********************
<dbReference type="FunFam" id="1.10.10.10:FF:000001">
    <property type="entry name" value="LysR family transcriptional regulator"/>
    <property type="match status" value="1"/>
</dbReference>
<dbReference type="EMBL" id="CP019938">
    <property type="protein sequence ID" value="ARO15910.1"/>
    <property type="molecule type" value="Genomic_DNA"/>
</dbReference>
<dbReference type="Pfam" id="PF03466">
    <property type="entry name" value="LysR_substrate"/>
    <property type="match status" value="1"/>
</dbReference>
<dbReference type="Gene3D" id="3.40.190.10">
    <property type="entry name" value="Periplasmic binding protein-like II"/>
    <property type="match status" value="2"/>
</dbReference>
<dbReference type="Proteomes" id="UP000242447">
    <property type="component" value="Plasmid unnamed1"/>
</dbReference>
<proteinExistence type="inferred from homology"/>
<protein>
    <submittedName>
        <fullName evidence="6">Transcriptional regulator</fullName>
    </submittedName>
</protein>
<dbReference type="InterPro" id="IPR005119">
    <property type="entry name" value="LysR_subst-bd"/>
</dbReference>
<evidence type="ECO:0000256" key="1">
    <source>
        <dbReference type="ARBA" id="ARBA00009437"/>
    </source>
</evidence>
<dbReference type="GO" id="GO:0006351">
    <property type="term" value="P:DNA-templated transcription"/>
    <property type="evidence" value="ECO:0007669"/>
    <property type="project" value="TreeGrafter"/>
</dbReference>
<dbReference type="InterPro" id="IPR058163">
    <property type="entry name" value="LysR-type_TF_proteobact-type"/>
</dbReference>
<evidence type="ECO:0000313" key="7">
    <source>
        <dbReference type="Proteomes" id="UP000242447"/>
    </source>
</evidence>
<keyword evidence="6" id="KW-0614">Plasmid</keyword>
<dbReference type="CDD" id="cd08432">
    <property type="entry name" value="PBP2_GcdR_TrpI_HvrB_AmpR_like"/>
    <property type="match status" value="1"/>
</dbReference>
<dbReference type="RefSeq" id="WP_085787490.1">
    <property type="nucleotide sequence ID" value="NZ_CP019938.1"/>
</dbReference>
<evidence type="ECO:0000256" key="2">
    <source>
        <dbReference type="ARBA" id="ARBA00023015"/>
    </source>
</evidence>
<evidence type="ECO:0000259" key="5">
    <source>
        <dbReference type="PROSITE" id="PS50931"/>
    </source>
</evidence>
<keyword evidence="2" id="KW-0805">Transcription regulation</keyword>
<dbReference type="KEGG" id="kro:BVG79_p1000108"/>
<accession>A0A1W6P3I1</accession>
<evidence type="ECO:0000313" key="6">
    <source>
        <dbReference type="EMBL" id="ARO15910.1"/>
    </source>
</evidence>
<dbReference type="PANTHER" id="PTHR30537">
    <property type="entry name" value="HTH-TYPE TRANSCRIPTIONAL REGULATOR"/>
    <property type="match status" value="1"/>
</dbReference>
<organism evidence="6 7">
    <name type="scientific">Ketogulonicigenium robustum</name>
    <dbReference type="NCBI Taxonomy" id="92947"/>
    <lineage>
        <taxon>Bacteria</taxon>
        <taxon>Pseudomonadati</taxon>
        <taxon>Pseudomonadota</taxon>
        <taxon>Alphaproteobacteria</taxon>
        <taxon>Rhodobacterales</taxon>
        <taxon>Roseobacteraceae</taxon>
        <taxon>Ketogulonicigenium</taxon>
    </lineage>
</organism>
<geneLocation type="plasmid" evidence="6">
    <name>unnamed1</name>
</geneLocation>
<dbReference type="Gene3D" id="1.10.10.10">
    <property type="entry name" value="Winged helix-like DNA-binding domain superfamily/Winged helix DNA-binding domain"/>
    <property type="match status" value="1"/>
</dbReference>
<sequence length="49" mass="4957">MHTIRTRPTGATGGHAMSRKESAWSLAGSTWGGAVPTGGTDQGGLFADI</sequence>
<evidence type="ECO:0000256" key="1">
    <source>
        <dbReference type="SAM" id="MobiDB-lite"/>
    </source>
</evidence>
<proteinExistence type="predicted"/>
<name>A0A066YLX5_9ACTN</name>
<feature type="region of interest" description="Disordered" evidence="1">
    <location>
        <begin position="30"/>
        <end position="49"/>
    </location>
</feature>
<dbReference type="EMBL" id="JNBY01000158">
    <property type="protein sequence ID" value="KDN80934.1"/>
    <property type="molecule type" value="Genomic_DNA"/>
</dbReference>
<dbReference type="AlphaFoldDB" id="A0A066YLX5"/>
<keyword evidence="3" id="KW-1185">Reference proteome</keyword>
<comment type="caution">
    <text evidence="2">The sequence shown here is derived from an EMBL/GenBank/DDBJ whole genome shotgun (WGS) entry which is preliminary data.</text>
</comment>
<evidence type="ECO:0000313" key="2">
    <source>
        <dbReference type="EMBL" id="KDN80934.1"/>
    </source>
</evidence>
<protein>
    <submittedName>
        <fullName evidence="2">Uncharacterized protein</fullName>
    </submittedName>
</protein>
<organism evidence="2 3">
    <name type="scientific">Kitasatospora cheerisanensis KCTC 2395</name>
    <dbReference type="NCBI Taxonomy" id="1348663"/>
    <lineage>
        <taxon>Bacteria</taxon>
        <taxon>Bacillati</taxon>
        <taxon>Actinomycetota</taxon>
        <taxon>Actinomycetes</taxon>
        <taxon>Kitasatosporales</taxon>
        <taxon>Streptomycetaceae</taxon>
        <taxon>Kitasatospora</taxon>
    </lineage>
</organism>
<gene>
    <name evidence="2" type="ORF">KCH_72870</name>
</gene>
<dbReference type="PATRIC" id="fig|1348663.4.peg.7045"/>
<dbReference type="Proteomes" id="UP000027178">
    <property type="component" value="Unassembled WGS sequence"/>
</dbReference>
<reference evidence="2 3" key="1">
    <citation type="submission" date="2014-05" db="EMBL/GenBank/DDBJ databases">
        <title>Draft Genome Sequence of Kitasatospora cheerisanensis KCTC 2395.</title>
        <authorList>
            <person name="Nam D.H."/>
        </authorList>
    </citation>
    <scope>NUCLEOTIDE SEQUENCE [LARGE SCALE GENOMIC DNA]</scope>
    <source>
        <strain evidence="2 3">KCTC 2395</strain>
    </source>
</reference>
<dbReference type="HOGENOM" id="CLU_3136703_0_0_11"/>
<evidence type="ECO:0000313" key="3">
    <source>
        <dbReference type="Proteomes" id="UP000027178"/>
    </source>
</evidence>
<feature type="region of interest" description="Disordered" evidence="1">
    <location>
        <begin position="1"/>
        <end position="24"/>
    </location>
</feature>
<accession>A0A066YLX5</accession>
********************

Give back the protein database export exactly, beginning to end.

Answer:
<dbReference type="FunFam" id="1.10.10.10:FF:000001">
    <property type="entry name" value="LysR family transcriptional regulator"/>
    <property type="match status" value="1"/>
</dbReference>
<dbReference type="EMBL" id="CP019938">
    <property type="protein sequence ID" value="ARO15910.1"/>
    <property type="molecule type" value="Genomic_DNA"/>
</dbReference>
<dbReference type="Pfam" id="PF03466">
    <property type="entry name" value="LysR_substrate"/>
    <property type="match status" value="1"/>
</dbReference>
<dbReference type="Gene3D" id="3.40.190.10">
    <property type="entry name" value="Periplasmic binding protein-like II"/>
    <property type="match status" value="2"/>
</dbReference>
<dbReference type="Proteomes" id="UP000242447">
    <property type="component" value="Plasmid unnamed1"/>
</dbReference>
<proteinExistence type="inferred from homology"/>
<protein>
    <submittedName>
        <fullName evidence="6">Transcriptional regulator</fullName>
    </submittedName>
</protein>
<dbReference type="InterPro" id="IPR005119">
    <property type="entry name" value="LysR_subst-bd"/>
</dbReference>
<evidence type="ECO:0000256" key="1">
    <source>
        <dbReference type="ARBA" id="ARBA00009437"/>
    </source>
</evidence>
<dbReference type="GO" id="GO:0006351">
    <property type="term" value="P:DNA-templated transcription"/>
    <property type="evidence" value="ECO:0007669"/>
    <property type="project" value="TreeGrafter"/>
</dbReference>
<dbReference type="InterPro" id="IPR058163">
    <property type="entry name" value="LysR-type_TF_proteobact-type"/>
</dbReference>
<evidence type="ECO:0000313" key="7">
    <source>
        <dbReference type="Proteomes" id="UP000242447"/>
    </source>
</evidence>
<keyword evidence="6" id="KW-0614">Plasmid</keyword>
<dbReference type="CDD" id="cd08432">
    <property type="entry name" value="PBP2_GcdR_TrpI_HvrB_AmpR_like"/>
    <property type="match status" value="1"/>
</dbReference>
<dbReference type="RefSeq" id="WP_085787490.1">
    <property type="nucleotide sequence ID" value="NZ_CP019938.1"/>
</dbReference>
<evidence type="ECO:0000256" key="2">
    <source>
        <dbReference type="ARBA" id="ARBA00023015"/>
    </source>
</evidence>
<evidence type="ECO:0000259" key="5">
    <source>
        <dbReference type="PROSITE" id="PS50931"/>
    </source>
</evidence>
<keyword evidence="2" id="KW-0805">Transcription regulation</keyword>
<dbReference type="KEGG" id="kro:BVG79_p1000108"/>
<accession>A0A1W6P3I1</accession>
<evidence type="ECO:0000313" key="6">
    <source>
        <dbReference type="EMBL" id="ARO15910.1"/>
    </source>
</evidence>
<dbReference type="PANTHER" id="PTHR30537">
    <property type="entry name" value="HTH-TYPE TRANSCRIPTIONAL REGULATOR"/>
    <property type="match status" value="1"/>
</dbReference>
<organism evidence="6 7">
    <name type="scientific">Ketogulonicigenium robustum</name>
    <dbReference type="NCBI Taxonomy" id="92947"/>
    <lineage>
        <taxon>Bacteria</taxon>
        <taxon>Pseudomonadati</taxon>
        <taxon>Pseudomonadota</taxon>
        <taxon>Alphaproteobacteria</taxon>
        <taxon>Rhodobacterales</taxon>
        <taxon>Roseobacteraceae</taxon>
        <taxon>Ketogulonicigenium</taxon>
    </lineage>
</organism>
<geneLocation type="plasmid" evidence="6">
    <name>unnamed1</name>
</geneLocation>
<dbReference type="Gene3D" id="1.10.10.10">
    <property type="entry name" value="Winged helix-like DNA-binding domain superfamily/Winged helix DNA-binding domain"/>
    <property type="match status" value="1"/>
</dbReference>
<sequence length="49" mass="4957">MHTIRTRPTGATGGHAMSRKESAWSLAGSTWGGAVPTGGTDQGGLFADI</sequence>
<evidence type="ECO:0000256" key="1">
    <source>
        <dbReference type="SAM" id="MobiDB-lite"/>
    </source>
</evidence>
<proteinExistence type="predicted"/>
<name>A0A066YLX5_9ACTN</name>
<feature type="region of interest" description="Disordered" evidence="1">
    <location>
        <begin position="30"/>
        <end position="49"/>
    </location>
</feature>
<dbReference type="EMBL" id="JNBY01000158">
    <property type="protein sequence ID" value="KDN80934.1"/>
    <property type="molecule type" value="Genomic_DNA"/>
</dbReference>
<dbReference type="AlphaFoldDB" id="A0A066YLX5"/>
<keyword evidence="3" id="KW-1185">Reference proteome</keyword>
<comment type="caution">
    <text evidence="2">The sequence shown here is derived from an EMBL/GenBank/DDBJ whole genome shotgun (WGS) entry which is preliminary data.</text>
</comment>
<evidence type="ECO:0000313" key="2">
    <source>
        <dbReference type="EMBL" id="KDN80934.1"/>
    </source>
</evidence>
<protein>
    <submittedName>
        <fullName evidence="2">Uncharacterized protein</fullName>
    </submittedName>
</protein>
<organism evidence="2 3">
    <name type="scientific">Kitasatospora cheerisanensis KCTC 2395</name>
    <dbReference type="NCBI Taxonomy" id="1348663"/>
    <lineage>
        <taxon>Bacteria</taxon>
        <taxon>Bacillati</taxon>
        <taxon>Actinomycetota</taxon>
        <taxon>Actinomycetes</taxon>
        <taxon>Kitasatosporales</taxon>
        <taxon>Streptomycetaceae</taxon>
        <taxon>Kitasatospora</taxon>
    </lineage>
</organism>
<gene>
    <name evidence="2" type="ORF">KCH_72870</name>
</gene>
<dbReference type="PATRIC" id="fig|1348663.4.peg.7045"/>
<dbReference type="Proteomes" id="UP000027178">
    <property type="component" value="Unassembled WGS sequence"/>
</dbReference>
<reference evidence="2 3" key="1">
    <citation type="submission" date="2014-05" db="EMBL/GenBank/DDBJ databases">
        <title>Draft Genome Sequence of Kitasatospora cheerisanensis KCTC 2395.</title>
        <authorList>
            <person name="Nam D.H."/>
        </authorList>
    </citation>
    <scope>NUCLEOTIDE SEQUENCE [LARGE SCALE GENOMIC DNA]</scope>
    <source>
        <strain evidence="2 3">KCTC 2395</strain>
    </source>
</reference>
<dbReference type="HOGENOM" id="CLU_3136703_0_0_11"/>
<evidence type="ECO:0000313" key="3">
    <source>
        <dbReference type="Proteomes" id="UP000027178"/>
    </source>
</evidence>
<feature type="region of interest" description="Disordered" evidence="1">
    <location>
        <begin position="1"/>
        <end position="24"/>
    </location>
</feature>
<accession>A0A066YLX5</accession>